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FCAT Scores, A Month Late, to Be Released After Untold Damage to Schools

| June 25, 2010

It was another one of those for Florida, with equally lousy results.

More than a month late, and too late for school districts to properly address remediation issues for many students and staffing for many schools ahead of the coming school year, the Florida Department of Education announced Friday that FCAT scores for 4th through 11th graders will finally be released beginning on Monday evening.

That’s school-wide and district-wide scores. Parents will have to wait still longer, possibly a week, to get their individual children’s scores.

The department announced the release in a backhanded way, as a second thought to its flashier announcement of a “new website” launch focused on FCAT issues. The department’s news release doesn’t mention scores until the last sentence of the fifth paragraph, an indication of the department’s own oblique priorities as the latest of Pearson’s many testing scandals has unfolded.

The first batch of scores–district-wide and school-by-school results in grades 4 through 10 in reading and math, grades 5,8 and 11 science, and grades 4, 8 and 10 writing–will be released at 7 p.m. Monday, but only to school districts.

On Tuesday, statewide results and state reports of each district, presumably including grades assigned to each school, will be released.

So far only 3rd grade reading and math scores were released (on May 27) as well as 11th and 12th grade reading and math re-takes on May 20.

The delay will cost local districts more money as some will have to add more staffing to handle results and place students in appropriate classes by fall. The education department has fined Pearson $3 million based on May’s late scores, and will levy additional fines following this month’s late scores.

The department and the testing company, Iowa-based Pearson, have told conflicting stories to explain the delay. They’ve attributed it to a problem matching students’ demographic information from the state’s database with Pearson’s test-score information on one hand, while Education Commissioner Eric Smith has blamed Pearson for using “untested” methods on the other.

“Extra time was needed this year to ensure each individual student’s results match up perfectly with their demographic information,” the education department said on Friday. It is a garbled way of saying that the test results couldn’t be matched with who took them, and had to be retallied. More garbled and jargon-ridden explanations posted at the department’s site aside, it’s still unclear how Pearson and the Department of Education have ensured that the test results are as accurately matched to their takers as they should be. The process, including the scoring, is notoriously secret, ostensibly to protect trade secrets, but just as likely to shield the company from broader accountability.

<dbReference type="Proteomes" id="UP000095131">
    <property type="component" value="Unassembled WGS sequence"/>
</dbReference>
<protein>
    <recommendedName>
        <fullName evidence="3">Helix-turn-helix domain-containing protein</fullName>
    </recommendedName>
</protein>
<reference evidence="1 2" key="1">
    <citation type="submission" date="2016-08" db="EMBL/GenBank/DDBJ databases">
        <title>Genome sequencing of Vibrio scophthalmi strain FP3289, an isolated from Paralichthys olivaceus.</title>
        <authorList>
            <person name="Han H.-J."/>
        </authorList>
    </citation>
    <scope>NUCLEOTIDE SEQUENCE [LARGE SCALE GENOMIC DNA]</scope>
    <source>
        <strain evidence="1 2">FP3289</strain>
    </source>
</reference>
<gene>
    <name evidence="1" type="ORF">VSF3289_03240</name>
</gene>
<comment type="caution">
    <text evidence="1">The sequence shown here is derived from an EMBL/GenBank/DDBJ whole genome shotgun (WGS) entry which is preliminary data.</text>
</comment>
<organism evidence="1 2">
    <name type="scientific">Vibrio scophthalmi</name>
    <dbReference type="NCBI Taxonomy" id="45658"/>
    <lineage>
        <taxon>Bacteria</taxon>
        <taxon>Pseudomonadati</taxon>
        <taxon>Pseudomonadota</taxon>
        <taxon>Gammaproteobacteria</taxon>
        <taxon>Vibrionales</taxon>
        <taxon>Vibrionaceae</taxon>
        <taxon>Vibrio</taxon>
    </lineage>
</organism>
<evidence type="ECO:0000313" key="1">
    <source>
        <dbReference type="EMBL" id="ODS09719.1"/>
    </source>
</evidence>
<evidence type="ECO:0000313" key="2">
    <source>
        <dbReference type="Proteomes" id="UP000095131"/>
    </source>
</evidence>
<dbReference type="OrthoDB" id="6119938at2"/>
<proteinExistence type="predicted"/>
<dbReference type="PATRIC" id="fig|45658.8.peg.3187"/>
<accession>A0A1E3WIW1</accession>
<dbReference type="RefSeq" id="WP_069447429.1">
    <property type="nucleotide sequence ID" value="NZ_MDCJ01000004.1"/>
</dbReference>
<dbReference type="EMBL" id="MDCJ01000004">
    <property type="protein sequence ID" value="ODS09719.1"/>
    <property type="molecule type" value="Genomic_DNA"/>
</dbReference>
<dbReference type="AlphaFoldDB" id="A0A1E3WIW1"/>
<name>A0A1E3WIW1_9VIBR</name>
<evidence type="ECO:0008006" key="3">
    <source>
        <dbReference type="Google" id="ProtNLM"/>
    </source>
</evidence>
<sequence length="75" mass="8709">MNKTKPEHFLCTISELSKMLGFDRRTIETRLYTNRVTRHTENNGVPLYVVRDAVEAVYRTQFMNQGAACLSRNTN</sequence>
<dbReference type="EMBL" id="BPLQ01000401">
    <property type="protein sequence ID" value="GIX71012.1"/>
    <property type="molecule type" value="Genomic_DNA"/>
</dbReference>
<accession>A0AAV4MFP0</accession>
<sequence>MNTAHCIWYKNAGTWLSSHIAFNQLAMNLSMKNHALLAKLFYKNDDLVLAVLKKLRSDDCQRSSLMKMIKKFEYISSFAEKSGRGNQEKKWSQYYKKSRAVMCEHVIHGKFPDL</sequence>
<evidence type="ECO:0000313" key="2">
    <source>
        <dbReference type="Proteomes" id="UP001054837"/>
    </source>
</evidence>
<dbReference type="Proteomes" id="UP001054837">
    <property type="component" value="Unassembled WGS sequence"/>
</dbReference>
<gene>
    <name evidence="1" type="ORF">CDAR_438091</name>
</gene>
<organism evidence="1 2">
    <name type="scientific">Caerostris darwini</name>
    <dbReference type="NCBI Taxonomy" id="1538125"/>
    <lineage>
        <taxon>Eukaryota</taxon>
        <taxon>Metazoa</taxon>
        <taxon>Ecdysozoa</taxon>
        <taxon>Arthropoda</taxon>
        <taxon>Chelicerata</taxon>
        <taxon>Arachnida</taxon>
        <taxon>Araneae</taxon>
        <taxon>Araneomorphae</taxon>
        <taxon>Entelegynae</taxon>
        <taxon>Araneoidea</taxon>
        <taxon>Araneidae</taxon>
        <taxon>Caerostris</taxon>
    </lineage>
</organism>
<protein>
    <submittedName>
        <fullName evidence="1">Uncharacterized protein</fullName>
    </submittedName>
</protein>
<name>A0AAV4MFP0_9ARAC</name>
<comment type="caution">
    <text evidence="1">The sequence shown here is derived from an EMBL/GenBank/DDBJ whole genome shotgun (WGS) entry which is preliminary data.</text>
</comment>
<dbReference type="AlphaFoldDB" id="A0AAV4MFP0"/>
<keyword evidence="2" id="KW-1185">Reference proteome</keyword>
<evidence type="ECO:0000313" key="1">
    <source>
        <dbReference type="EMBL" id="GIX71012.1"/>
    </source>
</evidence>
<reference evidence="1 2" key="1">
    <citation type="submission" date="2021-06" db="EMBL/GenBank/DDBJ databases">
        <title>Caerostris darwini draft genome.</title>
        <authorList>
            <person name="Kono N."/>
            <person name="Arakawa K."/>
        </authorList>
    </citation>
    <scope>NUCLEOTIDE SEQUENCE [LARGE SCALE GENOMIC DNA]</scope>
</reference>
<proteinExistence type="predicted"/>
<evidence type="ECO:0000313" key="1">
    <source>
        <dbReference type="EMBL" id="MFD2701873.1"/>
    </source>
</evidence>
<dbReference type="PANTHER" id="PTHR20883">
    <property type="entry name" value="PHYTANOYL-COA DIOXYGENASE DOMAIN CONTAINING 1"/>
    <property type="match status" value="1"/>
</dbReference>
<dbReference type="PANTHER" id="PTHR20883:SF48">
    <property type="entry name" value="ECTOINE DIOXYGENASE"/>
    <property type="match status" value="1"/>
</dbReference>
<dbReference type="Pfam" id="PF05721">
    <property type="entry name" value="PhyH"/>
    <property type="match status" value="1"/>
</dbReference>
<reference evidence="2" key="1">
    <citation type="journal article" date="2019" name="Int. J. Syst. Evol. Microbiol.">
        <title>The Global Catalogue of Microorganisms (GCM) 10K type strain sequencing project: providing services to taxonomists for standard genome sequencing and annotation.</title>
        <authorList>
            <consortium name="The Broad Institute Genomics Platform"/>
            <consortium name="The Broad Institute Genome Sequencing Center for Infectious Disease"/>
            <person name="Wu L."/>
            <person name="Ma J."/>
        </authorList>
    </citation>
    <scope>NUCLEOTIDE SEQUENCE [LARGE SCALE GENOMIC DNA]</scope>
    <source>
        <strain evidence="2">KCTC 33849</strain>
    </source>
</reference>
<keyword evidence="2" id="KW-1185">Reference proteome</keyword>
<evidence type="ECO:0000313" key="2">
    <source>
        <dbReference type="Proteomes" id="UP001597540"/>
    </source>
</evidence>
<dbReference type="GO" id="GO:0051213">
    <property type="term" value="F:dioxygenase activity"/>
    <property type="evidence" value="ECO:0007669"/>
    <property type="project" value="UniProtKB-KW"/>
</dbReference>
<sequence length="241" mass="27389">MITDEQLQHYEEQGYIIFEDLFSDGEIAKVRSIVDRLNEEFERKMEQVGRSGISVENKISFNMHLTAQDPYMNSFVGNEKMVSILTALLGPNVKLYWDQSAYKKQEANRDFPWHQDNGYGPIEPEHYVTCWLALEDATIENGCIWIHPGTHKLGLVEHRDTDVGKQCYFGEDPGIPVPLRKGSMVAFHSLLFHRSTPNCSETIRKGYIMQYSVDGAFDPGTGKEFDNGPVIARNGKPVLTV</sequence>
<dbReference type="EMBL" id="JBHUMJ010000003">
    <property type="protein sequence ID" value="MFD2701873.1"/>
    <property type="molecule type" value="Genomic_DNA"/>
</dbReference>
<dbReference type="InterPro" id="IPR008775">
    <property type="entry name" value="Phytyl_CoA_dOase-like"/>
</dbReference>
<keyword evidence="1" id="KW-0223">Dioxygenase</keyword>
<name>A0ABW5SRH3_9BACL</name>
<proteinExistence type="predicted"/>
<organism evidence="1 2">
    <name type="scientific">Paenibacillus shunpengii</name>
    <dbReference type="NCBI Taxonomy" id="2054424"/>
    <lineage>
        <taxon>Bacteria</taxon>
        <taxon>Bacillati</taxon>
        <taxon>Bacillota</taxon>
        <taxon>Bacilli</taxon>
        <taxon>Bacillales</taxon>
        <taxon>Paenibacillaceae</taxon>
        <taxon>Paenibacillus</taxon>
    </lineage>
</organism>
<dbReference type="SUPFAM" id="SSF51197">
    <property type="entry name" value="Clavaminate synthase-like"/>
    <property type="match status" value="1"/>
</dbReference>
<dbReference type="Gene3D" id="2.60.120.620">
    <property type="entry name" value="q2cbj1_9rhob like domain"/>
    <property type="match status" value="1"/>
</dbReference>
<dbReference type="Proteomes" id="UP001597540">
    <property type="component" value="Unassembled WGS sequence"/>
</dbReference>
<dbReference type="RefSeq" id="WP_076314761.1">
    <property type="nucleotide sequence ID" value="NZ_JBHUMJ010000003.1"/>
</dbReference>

Pearson claims the scoring itself was never an issue. But it was: This year Pearson, in a further degradation of the test’s credibility, used only one scorer, or “rater,” instead of two for each test. (It’s cheaper for the company, and therefore more lucrative, to do so. Pearson is paid $50 million a year to handle just the scoring portion of the test. It got a $254 million contract in 2009, running through 2013.) The scores should have been released sooner, not later, with half as many scorers handling tests.

The Florida Department of Education itself has been busy spinning its own yarns.

“FCAT results for reading, mathematics, writing and science are typically reported between mid-April and mid-June.” In 2009, however, the Department of Education released reading and writing scores on May 28. in 2008, it released them almost a month earlier, on May 8. And in 2007 it released them on May 23. There were no science scores to release back then. And this year, according to the department’s own FAQ on FCAT scores, “all scores were scheduled to be delivered to districts by May 21, 2010.” To this day, in other words, the Department of Education is devoting considerable energy on spinning the biggest FCAT scandal in the high-stakes test’s decade-old history. And it’s not suggested that Pearson should be fired despite the company’s shoddy history in Florida and elsewhere.

Pearson has a history of delays and using unproven and untested methods (that is, cost-cutting methods). “Pearson was the company responsible for the 2005 mishap with the SAT, when thousands of college-bound students got mistakenly low scores,” the Orlando Sentinel reported this month. “In 2000, it also was late returning FCAT scores and was slapped with a $4 million fine.” The company has failed to meet deadlines in Wyoming, Minnesota and Virginia as well.

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